Catholic schools are the perfect setting for a film. There are preset costumes with uniforms and habits, clear hierarchies and social orders—not to mention characters at the ripe spot in their lives, ready to come of age.
Ciaran Freeman spent last summer, after his year as an O’Hare fellow at America Media, combing through movies about Catholic schools and ranking them. The findings were published here. Since then, readers have written in to let Mr. Freeman know what films he overlooked in his top-10 ranking.
What film is missing from our list? Make a case for why it belongs.
“Heaven Help Us” This is a wonderfully acted coming of age story set in New York at the fictional St. Basil’s academy, a strict Catholic school where the protagonist bonds with some unlikely allies, falls in love and comes to terms with and confronts what he (correctly) perceives as injustice coming from his peers, teachers and other adults. A beautifully nostalgic piece for anyone who attended Catholic school, especially in the 1970s or 1980s.
“Wide Awake” The movie, written and directed by M. Night Shyamalan, is about the fifth grader Joshua Beal, who is searching for God after the death of his beloved grandfather. Rosie O’Donnell plays Sister Terry, a decidedly “modern” sister. She is a far stretch from the strict “nun-teachers” of the past. The film was panned by most critics but loved by those looking for spiritual values in film.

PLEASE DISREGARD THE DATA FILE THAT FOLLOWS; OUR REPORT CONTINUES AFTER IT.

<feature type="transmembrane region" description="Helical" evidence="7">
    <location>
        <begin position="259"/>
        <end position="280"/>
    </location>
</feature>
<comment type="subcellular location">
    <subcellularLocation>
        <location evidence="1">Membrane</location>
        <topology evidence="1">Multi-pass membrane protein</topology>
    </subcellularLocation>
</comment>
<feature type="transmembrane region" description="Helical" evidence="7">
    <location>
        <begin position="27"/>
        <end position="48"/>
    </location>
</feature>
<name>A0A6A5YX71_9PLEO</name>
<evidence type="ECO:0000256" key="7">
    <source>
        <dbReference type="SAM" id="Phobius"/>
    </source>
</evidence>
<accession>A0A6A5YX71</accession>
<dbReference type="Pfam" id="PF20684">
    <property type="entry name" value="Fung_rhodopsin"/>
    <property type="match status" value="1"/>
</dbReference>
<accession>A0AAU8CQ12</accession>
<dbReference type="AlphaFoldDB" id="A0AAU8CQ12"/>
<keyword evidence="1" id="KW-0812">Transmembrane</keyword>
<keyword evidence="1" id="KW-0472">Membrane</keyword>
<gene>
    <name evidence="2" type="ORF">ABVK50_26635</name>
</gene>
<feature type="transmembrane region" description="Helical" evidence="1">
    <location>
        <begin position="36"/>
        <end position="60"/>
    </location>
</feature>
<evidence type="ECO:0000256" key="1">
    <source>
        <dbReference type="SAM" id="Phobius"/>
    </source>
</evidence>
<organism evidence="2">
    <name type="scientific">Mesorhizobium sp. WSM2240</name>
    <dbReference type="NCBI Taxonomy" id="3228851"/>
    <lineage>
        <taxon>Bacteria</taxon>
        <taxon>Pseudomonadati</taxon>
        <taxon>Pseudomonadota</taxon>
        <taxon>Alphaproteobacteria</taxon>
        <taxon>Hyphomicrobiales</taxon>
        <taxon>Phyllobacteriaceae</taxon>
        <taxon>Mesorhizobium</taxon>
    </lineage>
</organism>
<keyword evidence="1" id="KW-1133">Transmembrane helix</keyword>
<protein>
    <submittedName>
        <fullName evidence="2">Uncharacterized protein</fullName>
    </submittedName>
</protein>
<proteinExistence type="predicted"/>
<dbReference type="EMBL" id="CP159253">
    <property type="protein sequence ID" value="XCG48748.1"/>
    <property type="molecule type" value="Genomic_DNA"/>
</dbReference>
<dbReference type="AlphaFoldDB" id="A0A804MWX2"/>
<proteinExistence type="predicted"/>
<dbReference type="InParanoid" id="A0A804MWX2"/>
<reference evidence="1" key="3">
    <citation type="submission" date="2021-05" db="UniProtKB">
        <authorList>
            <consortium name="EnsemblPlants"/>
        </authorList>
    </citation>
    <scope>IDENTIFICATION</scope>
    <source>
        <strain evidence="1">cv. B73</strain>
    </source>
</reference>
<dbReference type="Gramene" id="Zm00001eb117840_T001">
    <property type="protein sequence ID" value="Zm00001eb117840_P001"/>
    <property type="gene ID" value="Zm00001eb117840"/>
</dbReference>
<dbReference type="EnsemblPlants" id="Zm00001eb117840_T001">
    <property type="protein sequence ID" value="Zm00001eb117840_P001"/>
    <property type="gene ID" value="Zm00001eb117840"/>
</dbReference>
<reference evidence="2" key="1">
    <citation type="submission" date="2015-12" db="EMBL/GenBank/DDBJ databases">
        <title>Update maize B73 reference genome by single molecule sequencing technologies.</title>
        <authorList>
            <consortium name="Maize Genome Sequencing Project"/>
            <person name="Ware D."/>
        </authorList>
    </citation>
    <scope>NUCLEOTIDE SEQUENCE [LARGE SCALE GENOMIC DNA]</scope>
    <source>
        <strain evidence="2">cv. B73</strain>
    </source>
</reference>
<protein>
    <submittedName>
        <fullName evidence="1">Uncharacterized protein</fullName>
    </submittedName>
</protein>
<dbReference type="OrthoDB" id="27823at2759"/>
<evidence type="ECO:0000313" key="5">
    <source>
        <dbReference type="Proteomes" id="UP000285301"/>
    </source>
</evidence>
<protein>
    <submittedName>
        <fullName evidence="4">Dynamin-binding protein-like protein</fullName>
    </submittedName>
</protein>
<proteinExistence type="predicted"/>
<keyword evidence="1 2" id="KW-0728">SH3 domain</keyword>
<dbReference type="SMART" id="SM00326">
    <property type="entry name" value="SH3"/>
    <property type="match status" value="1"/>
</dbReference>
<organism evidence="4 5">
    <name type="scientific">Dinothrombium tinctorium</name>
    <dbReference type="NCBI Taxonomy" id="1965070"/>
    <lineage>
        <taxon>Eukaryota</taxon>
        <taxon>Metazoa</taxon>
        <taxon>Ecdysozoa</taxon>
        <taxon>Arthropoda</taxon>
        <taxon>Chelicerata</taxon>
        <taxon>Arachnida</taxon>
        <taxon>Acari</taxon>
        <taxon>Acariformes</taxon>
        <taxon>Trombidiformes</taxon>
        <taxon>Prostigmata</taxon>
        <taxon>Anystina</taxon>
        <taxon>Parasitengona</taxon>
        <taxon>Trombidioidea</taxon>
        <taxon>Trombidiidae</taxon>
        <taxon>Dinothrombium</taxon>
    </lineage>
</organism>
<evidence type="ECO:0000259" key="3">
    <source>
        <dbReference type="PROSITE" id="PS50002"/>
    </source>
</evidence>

Sandra Rodemyer, B.V.M.
“St. Ralph” is about a Catholic school teenager who hopes for a miracle to bring his mother back from a coma. He decides to try to win the Boston Marathon, which he figures should be a miracle deserving of such a reward. It captures the struggles of puberty and “fitting in” of adolescence and the power of faith. The priests are real people who are really concerned about how the main character survives his struggles.
“Au Revoir les Enfants” Your list has a strong American bias. The biggest overseas absence is this film by Louis Malle. It is set in a French Carmelite boarding school in the winter of 1943-44 and deals with the themes of friendship, identity, charity, bravery and betrayal.
“Sister Act 2” A wonderful depiction of a dedicated, holy and passionate group of nuns who are shown as real people, who make a huge difference in the lives of a diverse group of inner-city kids.